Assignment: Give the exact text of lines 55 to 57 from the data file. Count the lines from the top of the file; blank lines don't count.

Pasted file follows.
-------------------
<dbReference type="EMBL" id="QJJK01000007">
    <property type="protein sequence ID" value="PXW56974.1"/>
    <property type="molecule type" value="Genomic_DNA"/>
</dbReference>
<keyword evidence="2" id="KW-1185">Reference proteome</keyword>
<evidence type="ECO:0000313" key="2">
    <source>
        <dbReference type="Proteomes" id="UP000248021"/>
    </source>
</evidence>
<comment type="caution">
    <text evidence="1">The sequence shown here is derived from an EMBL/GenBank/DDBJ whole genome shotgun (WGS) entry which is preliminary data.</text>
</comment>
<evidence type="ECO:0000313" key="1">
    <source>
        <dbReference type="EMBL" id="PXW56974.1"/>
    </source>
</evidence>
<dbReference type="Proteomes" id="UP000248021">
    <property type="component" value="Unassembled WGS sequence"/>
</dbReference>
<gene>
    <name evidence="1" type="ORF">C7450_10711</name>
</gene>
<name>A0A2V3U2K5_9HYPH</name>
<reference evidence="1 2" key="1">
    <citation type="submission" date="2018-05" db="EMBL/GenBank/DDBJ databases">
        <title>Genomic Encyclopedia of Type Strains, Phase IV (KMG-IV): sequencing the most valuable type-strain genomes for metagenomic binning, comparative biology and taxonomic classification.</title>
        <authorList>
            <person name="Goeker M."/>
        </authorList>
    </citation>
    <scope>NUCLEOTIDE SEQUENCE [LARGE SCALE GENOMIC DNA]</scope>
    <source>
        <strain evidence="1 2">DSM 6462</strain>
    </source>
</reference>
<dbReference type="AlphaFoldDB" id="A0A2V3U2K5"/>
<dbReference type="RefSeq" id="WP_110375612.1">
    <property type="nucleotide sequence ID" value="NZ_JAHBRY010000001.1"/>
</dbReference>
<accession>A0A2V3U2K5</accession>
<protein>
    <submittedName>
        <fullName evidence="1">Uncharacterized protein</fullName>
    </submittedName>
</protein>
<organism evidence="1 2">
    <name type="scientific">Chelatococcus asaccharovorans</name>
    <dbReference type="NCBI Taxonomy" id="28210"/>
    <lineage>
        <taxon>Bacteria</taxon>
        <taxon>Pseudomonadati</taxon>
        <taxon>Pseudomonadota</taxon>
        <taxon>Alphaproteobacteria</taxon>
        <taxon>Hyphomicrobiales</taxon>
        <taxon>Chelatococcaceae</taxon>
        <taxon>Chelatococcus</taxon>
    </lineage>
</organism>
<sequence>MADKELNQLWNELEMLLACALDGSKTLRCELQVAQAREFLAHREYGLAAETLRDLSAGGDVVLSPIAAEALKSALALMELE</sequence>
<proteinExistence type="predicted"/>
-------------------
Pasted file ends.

        <taxon>Alphaproteobacteria</taxon>
        <taxon>Hyphomicrobiales</taxon>
        <taxon>Chelatococcaceae</taxon>